Monday, March 12, 2018

A Tale of Two Panchos

From left, Francisco Villa Campa and Rafael Celestino at Columbus Elementary School

Sometimes a great lede falls into your lap.

We do not do much breaking news reporting in Deming, but occasionally things happen.

In my first month on the job we had a pretty big freight train derailment near Lordsburg. We had a bank robbery in Deming that ended in a dramatic high-speed chase in Las Cruces. We've had some school threats, and of course we have the occasional homicide, suicide, police standoff, bad fire.

Sometimes we don't hear about things because no one calls us. We have a scanner, but we don't always have it on. When we do get a tip and I go out, there isn't a procedure for agencies to talk to press - and generally they prefer not to. The standard procedure is that I show up, officers scowl at me, I ask if anyone is authorized to speak to media, and they say, "Call the chief." Sometimes he gets back to us, occasionally not.

On Thursday, we actually got a tip that something was going on at Columbus Elementary School with multiple agencies and helicopters - including Border Patrol. Considering most of the students at Columbus are citizens living across the border in Palomas, that was intriguing.

Anyway, you gotta go. So I packed up my gear while Billy, my editor, worked the phones.

By the time I got there, the situation was over. A teacher reported hearing gunfire near the school, they went on lockdown, and the first agencies there were Border Patrol and the Luna County Sheriff's deputies. State police also responded. (Columbus has had no police force of its own for several years.)  Within an hour, the area had been swept, the school cleared, and the schedule was back to normal. There was not so much as an emergency vehicle on scene to photograph. I got interviews at the scene with the Superintendent (via mobile) and Columbus's mayor-elect, who showed up to see if he could help.

So now what? I had driven down to Columbus. And it was, coincidentally, the 102nd anniversary of the raid on Columbus led by Francisco "Pancho" Villa. We had already done stories about memorial services, fiestas, and the long horseback ride across Chihuahua, Mexico called the Cabalgata Binacional Villista. I decided to see what was up at the Chamber of Commerce, which had been busy planning these events, promoting them, and welcoming guests from two countries.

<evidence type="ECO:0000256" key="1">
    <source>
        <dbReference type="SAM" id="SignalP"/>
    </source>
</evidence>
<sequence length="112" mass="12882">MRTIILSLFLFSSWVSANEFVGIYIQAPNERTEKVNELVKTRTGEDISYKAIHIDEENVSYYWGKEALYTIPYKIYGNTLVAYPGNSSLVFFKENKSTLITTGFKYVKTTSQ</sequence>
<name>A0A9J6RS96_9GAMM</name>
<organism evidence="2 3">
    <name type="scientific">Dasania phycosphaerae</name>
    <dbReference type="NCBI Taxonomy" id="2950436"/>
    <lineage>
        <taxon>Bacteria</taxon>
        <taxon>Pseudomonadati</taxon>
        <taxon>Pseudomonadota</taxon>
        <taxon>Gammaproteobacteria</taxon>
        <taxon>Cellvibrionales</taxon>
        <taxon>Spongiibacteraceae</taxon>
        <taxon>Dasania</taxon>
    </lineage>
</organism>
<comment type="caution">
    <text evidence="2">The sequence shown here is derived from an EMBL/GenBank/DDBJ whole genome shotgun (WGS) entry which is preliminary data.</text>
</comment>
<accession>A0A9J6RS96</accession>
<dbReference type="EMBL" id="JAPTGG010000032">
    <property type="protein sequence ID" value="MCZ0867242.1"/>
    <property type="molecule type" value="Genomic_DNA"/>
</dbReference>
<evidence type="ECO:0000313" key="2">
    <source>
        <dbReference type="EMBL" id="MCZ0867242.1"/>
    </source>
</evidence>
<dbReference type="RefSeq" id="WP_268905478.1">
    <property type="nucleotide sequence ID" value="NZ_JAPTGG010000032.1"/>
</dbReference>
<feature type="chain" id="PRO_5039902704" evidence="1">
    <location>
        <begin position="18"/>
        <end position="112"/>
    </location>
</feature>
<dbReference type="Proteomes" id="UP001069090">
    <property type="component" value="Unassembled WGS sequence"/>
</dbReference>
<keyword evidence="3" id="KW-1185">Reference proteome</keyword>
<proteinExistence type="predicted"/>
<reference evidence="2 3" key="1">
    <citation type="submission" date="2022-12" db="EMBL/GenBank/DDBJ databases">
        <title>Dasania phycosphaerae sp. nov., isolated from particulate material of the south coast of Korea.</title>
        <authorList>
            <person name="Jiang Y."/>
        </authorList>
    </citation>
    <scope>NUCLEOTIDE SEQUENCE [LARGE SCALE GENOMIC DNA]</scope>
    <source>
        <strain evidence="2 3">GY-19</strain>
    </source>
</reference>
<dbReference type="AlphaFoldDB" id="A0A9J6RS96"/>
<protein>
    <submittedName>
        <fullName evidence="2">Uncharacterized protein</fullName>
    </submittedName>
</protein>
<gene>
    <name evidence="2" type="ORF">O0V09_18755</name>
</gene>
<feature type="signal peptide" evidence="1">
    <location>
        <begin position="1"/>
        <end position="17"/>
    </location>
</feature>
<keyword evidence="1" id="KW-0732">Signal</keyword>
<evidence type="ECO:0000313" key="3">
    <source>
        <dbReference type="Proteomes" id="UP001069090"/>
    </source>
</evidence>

Norma Gomez, the Chamber director, was waiting for the all-clear at the school herself, because she was planning to bring two visitors to the classrooms: a Pancho Villa impersonator (Rafael Celestino from Durango) and the grandson of Pancho himself, Francisco Villa Campa.

Celestino was in full costume, complete with ammunition belt and a prop sidearm. Campa pointed to pictures on the wall and told me about them - in Spanish, which I followed as best I could. (My reading and writing are better than my auditory ability, but if the speaker goes slowly I can follow.) I took a picture of him next to a portrait of his grandmother when she was pregnant with his father.

Francisco Villa Campa, grandson of "Pancho" Villa


In our limited ability with each other's languages, we also managed to talk about cars. He drives a Jeep back home in Mexico City, and wanted to know how I liked my Renegade.

When Norma got the call from the school, we drove over with the two Panchos. Immediately on arrival, the principal asked "Pancho" to check the toy guns and bullets. The school had had an unsettling morning and, as he put it, "Everyone's a little sensitive today."

And so I watched a school principal disarm "Pancho Villa" while Villa's grandson looked on, laughing. Then the guys mingled with kids, knowing that a lot of them look up to Pancho as a hero (as opposed to the U.S. view of him as the guy who ordered a sneak attack that killed civilians), and reminded them that Pancho fought for education as a right - and that he didn't drink.

It turned into a nice story with video that got a lot of attention on March 9, also known as "Raid Day."

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